Amidst moving over the weekend and a packed work schedule this past week, I’d barely had a chance to indulge my penchant for keeping up with latest news and pursuing report releases. Luckily, a colleague passed along the National Oceanic and Atmospheric Administration (NOAA) Climate Office release of the “Global Sea Level Rise Scenarios for the United States National Climate Assessment.”
Friday, December 14, 2012
Big Week For NOAA…Scenarios and Arctic Report Cards
One theme voiced by workshop participants was the need to “develop climate change predictions endorsed by the federal government.”
The NCA scenarios represent important progress in this regard, particularly as federal agencies issue policy to support their climate adaptation planning efforts. These sea level rise scenarios should help practitioners immensely by providing a starting point for their functional analysis, planning, and adaptation efforts, whether federal office buildings, defense facilities, supporting infrastructure in local communities, and domestic disaster preparedness. I particularly appreciated the up front introduction to the range of average scenarios, practitioner uses for each, and the big drivers of uncertainty. Of the scenarios presented, the “Highest Scenario” and its use in applications “where there is little tolerance for risk (e.g., new infrastructure)” should nicely serve the needs of our coastal military installations and their infrastructure planning and adaptation efforts.
These scenarios benefited from defense community contributors, such as SERDP and the US Army Corps of Engineers, who have been making significant progress wrestling with and analyzing climate-driven infrastructure challenges at several military installations. Truly, the interagency collaboration that produced the NCA scenarios is precisely the type of outcomes we sought to reinforce with our report.
Participants at the NOAA CPASW workshop identified the need to better understand location-specific impacts, such as tidal variation, even under mean sea level rise scenarios. They likewise emphasized the utility of “low-probability, high-impact” scenarios approved for use by defense planners and the intelligence community. This summer I’d posted some thoughts on how the defense and intelligence community analyze and plan for the likely contingencies, 90% probabilities, but also consider and war game the worst case scenarios, say >2.0 meters sea level rise impacts. Exploring, considering, and accepting the “10% scenarios” for war gaming and planning purposes may be the next opportunity for dialog between climate services providers and the national security community, particularly scenarios applicable outside of the US.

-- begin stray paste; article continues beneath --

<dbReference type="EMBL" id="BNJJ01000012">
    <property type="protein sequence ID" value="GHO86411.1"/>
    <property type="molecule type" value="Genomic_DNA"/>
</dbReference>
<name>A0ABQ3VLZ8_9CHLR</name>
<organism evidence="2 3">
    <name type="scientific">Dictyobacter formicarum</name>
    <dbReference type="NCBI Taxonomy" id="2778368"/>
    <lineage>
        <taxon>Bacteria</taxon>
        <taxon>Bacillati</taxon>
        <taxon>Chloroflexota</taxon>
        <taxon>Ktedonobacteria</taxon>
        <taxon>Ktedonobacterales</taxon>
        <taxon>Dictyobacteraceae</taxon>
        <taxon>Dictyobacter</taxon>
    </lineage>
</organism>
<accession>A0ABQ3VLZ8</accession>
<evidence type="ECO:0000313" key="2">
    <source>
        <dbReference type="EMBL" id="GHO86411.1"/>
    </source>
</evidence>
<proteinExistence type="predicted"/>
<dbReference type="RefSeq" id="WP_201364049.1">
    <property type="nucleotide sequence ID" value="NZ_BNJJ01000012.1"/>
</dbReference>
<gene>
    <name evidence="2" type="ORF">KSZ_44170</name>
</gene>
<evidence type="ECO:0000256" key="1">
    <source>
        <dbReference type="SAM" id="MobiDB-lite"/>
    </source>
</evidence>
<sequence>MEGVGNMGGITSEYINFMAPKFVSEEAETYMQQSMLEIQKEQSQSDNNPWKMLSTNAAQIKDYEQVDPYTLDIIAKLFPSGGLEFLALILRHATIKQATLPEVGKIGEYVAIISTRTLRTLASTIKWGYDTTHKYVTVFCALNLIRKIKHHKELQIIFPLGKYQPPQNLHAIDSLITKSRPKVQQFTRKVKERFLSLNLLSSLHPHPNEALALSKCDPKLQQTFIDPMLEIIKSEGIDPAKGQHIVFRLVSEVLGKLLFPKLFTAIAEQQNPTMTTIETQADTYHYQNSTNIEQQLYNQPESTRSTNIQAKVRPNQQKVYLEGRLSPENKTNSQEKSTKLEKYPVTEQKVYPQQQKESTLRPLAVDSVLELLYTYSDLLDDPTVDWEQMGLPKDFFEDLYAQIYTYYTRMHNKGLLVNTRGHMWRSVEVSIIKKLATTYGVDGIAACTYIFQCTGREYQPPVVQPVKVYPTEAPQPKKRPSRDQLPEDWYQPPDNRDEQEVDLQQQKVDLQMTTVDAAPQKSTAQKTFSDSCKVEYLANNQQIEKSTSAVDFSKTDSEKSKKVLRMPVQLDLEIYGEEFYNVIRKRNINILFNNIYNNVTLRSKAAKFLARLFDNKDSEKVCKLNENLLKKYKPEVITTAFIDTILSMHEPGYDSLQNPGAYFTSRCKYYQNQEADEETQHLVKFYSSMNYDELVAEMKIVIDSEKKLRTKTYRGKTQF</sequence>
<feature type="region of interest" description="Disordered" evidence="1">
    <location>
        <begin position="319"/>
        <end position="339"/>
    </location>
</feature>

Close collaboration and early successes here could help the defense and intelligence communities tame the climate “black swan” somewhat but also help frame the analysis of its potential second- and third-order impacts to the future security environment.
Another NOAA report, its most recent Arctic Report Card, was released last week and reinforced the need to consider more than the average scenario. I’d been aware of the summer’s big melt of the Greenland Ice Sheet but didn’t fully appreciate the extent of this year’s record setting reduction in Arctic snow and ice cover. It certainly has not been an “average” summer above 66° North latitude this year. As such, it seems prudent to consider the lower probability scenarios and their potential impacts on the future security environment so we can tune our plans and prepare our contingencies as necessary.